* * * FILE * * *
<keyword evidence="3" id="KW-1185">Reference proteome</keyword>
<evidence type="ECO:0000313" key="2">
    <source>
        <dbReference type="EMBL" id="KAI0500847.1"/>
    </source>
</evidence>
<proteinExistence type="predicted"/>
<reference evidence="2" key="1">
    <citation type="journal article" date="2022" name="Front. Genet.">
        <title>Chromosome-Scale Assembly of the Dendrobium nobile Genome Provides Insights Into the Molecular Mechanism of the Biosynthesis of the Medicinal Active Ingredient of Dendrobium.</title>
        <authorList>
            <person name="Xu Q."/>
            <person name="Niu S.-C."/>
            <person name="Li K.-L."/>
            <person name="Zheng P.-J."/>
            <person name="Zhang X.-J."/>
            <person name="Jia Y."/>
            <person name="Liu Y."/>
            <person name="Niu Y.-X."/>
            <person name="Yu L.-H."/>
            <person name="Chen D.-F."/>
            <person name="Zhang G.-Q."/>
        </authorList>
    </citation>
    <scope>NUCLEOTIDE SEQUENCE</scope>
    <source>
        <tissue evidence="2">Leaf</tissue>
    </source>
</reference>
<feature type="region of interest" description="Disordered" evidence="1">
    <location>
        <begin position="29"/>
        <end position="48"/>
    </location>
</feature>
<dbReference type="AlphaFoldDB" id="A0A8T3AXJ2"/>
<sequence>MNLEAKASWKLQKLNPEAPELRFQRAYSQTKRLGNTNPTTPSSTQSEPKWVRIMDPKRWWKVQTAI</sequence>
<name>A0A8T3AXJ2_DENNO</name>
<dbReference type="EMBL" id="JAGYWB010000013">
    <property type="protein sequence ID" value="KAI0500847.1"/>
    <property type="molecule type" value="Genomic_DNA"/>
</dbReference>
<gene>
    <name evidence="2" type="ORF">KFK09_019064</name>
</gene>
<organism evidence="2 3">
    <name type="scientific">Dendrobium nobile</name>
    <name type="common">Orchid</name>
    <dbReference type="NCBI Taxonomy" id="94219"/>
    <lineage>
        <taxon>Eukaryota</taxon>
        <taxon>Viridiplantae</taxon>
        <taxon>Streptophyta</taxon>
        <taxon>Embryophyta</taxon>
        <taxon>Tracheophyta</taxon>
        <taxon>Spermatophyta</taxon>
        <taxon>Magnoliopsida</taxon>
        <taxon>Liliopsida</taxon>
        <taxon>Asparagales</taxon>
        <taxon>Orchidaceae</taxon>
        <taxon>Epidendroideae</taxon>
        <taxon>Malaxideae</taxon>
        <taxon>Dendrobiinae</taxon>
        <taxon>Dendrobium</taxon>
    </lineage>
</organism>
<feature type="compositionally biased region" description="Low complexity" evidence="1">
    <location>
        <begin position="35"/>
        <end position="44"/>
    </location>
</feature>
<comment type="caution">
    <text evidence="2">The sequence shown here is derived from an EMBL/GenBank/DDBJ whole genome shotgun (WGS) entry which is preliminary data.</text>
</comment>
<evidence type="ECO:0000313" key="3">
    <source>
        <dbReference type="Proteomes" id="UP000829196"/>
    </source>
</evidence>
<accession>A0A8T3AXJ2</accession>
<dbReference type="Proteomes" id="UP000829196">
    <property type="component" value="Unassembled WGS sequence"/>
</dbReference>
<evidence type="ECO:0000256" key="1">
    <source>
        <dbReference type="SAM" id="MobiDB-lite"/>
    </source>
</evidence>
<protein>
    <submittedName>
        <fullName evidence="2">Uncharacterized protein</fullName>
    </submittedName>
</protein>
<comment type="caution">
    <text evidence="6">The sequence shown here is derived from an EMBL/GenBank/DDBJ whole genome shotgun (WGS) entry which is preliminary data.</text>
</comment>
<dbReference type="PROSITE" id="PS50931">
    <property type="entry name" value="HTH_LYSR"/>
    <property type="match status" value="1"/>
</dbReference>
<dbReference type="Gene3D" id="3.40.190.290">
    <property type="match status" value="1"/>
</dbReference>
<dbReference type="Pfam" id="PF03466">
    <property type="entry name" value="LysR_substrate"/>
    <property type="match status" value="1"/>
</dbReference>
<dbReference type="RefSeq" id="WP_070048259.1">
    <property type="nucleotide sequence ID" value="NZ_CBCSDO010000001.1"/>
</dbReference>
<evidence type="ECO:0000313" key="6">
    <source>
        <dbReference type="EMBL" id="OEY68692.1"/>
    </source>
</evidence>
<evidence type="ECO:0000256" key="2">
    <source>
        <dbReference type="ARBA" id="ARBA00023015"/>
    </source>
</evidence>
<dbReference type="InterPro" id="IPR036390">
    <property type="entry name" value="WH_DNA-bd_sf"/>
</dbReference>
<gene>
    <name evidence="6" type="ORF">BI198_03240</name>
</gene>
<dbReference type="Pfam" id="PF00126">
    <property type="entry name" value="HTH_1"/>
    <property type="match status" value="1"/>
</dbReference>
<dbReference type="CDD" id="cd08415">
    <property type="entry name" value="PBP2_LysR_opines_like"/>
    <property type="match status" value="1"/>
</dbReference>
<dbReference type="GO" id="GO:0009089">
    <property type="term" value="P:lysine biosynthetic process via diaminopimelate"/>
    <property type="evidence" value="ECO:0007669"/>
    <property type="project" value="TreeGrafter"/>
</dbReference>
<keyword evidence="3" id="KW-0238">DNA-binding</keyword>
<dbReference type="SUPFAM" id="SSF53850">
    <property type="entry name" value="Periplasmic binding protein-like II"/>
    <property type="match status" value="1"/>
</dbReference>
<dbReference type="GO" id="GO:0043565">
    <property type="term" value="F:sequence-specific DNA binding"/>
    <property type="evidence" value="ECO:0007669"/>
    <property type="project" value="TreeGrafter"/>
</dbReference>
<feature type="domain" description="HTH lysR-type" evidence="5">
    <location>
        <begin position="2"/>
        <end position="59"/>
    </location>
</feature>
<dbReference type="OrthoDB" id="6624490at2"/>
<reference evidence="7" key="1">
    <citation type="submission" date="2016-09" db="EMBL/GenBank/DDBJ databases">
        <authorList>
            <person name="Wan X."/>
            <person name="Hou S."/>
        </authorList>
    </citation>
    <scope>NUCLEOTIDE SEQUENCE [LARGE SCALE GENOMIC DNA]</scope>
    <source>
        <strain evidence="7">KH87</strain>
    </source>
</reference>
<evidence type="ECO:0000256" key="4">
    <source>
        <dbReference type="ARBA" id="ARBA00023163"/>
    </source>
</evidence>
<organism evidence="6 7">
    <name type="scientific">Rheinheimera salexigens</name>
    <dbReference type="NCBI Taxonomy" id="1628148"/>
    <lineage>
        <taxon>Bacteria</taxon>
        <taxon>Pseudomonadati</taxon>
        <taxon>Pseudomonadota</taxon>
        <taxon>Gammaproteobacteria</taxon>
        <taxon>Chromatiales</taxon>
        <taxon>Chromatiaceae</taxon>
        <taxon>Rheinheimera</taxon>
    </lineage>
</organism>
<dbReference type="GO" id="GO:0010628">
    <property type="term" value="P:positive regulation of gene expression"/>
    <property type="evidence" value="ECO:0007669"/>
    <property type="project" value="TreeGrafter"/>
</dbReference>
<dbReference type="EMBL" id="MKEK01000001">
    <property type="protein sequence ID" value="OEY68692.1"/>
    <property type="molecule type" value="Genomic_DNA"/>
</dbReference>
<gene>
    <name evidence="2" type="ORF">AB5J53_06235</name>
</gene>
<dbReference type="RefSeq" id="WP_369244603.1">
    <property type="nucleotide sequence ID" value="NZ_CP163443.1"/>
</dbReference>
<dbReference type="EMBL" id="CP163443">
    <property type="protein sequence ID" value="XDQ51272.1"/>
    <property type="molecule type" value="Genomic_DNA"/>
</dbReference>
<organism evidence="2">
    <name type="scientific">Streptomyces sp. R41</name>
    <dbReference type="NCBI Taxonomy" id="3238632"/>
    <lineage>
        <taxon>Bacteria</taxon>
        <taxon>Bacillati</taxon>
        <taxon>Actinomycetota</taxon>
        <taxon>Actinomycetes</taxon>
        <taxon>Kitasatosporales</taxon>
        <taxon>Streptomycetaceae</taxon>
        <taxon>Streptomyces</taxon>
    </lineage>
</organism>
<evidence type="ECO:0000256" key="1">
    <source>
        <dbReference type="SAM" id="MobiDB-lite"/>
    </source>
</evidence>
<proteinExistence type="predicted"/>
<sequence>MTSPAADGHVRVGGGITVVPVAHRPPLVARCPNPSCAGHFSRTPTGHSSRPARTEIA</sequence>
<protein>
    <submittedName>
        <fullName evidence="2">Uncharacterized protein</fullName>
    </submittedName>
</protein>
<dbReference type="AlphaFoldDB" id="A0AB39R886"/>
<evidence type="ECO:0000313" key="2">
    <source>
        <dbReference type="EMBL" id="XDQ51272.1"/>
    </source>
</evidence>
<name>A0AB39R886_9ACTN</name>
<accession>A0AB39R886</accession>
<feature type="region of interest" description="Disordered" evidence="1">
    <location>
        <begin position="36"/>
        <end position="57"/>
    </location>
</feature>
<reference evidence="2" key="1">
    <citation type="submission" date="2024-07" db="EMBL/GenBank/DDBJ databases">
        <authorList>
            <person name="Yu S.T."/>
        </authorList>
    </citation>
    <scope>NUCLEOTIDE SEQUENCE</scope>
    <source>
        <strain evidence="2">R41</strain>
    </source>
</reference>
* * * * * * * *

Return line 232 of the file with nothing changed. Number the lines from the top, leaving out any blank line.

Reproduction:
<dbReference type="AlphaFoldDB" id="A0AB39R886"/>